Side note - as I was watching my air mattress inflate, out popped a big nasty scorpion ... as if I figured ORPI didn't have enough scorpions, I brought my own from home!
DAY 2, Friday March 31st
Up at 6am with the sun - slept well and felt good. Noticed a small but semi-nasty looking bite on my wrist, which would sometimes itch intensely ... no big deal.
Headed out Puerto Blanco road a ways to hike the short Red Tank Tinajas trail. Noticed a Humane Borders water station there - it made an impact on me especially because of the book ... the suffering of death out there in desert is unimaginable. The tanks weren't much - one pothole holding maybe 3 gallons of water, but it was a nice warm up hike.
Upon arriving back at the campground, I cruised thru looking for anyone departing a site with a ramada, and Bingo! Quickly claimed #187 and moved my stuff ... much better, especially since I was able to hang my hammock from the ramada poles. Enjoyed some down time around camp, and was finally relaxed, happy to be there and in the right frame of mind.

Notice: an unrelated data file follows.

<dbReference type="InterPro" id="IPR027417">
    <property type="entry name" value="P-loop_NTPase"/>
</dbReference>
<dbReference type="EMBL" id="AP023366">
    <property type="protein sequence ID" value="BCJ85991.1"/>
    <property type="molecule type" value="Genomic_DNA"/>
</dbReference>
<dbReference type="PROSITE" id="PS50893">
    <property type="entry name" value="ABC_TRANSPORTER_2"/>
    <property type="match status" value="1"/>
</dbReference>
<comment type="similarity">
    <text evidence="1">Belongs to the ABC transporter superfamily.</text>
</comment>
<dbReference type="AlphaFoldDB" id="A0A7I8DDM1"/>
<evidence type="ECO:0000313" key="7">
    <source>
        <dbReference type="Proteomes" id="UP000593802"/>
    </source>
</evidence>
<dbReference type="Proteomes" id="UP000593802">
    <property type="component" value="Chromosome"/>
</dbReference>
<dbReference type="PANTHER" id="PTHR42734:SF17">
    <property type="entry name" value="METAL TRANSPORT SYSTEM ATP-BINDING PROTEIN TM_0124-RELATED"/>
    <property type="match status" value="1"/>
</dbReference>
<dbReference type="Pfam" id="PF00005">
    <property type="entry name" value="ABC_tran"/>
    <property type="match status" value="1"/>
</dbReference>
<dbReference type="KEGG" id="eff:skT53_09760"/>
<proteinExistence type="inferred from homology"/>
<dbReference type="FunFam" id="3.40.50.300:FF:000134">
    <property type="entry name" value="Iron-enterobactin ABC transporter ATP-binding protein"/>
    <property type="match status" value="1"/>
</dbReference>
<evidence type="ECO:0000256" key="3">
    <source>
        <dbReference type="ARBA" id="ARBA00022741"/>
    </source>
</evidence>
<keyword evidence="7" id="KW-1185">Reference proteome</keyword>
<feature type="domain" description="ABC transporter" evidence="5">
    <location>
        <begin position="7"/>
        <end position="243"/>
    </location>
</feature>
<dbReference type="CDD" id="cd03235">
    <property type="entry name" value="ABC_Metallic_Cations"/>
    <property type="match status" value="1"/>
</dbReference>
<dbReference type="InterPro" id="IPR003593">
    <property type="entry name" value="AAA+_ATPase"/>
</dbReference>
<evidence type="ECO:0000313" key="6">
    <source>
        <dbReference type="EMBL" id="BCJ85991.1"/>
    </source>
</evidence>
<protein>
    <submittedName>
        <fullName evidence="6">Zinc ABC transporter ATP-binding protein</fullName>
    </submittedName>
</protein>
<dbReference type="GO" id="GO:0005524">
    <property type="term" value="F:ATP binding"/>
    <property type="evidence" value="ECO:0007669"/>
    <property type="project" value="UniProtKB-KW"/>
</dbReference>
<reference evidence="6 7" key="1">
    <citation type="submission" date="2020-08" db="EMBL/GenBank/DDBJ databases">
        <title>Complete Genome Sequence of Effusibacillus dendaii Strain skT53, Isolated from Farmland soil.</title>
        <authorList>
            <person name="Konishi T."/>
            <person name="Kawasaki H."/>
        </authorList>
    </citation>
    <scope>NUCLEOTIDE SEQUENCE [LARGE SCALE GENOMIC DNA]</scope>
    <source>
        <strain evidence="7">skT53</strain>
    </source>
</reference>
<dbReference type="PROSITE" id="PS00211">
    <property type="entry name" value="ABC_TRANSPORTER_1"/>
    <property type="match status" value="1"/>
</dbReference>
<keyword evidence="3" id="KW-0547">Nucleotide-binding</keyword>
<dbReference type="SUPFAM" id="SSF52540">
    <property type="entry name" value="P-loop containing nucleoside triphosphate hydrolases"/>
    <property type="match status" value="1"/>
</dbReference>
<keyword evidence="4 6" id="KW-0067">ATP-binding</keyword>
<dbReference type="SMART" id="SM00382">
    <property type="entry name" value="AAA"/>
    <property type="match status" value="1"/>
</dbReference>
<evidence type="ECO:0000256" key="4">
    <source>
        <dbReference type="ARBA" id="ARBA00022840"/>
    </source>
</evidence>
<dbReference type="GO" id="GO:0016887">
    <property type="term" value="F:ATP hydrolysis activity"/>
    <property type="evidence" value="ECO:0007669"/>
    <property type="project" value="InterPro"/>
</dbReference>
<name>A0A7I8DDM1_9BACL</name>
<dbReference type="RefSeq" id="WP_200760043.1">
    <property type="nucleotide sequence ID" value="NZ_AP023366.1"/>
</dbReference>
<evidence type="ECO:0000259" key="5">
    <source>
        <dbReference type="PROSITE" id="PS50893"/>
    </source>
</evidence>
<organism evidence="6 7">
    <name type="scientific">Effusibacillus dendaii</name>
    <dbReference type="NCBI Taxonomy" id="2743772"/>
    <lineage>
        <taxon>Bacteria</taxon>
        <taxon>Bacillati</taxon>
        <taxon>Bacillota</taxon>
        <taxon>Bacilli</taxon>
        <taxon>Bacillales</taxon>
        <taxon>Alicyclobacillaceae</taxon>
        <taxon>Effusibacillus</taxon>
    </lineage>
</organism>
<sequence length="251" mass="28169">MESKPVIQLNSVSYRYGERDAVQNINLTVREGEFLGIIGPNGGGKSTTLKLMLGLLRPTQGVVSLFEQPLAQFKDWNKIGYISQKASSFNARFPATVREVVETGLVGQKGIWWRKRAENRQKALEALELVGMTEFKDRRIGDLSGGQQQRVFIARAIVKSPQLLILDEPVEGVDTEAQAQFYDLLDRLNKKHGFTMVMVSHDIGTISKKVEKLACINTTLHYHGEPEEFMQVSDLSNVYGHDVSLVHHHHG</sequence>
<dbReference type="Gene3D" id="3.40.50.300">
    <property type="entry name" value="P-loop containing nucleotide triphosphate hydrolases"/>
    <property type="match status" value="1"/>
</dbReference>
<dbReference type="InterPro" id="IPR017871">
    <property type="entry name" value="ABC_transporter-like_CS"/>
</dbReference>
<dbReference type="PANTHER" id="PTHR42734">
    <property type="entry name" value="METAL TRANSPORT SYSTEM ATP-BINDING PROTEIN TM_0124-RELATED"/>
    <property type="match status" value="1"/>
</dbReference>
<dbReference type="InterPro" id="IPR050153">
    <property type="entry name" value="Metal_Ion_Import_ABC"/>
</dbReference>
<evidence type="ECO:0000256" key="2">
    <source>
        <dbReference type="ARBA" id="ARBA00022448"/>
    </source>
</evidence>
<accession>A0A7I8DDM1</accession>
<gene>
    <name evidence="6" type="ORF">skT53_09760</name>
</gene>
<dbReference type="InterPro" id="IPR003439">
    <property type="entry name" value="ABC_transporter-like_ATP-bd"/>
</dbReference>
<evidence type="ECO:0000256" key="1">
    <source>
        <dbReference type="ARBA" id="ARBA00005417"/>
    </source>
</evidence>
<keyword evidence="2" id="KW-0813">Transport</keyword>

Soon it was time to head over to the campground pick-up spot to meet the Ranger and shuttle out to Quitobaquito. Saw my first rattlesnake of the year along the way - a western diamondback crossing the campground road.
Shared the van ride with a couple from CA and a family from Germany ... it was a fun, bouncy ride! Along the way, I noticed that my bug bite was looking a little redder, but still wasn't too concerned.
It was interesting to see the different border fences along the way. For about 5 miles from Lukeville/Sonoita, there is a pedestrian fence - couldn't really tell how tall since we weren't that close at this point, but it was interesting to see how it ran up and down some pretty big/steep hills. Farther on we were driving right next to the fence, but it was just a vehicle barrier by then, as it should be. The Germans were quite interested in the fence (and possible future "wall") and the CA couple and myself shared similar views about the whole thing. At the Quitobaquito parking area, we checked out the fence - why is it so tempting to hop over and back? There were two useless strands of "barbed" wire - the lower one actually being barb-less ... we discussed pronghorns and jaguars and such crossing ... don't think the young seasonal Ranger knew about proghorns not liking to jump.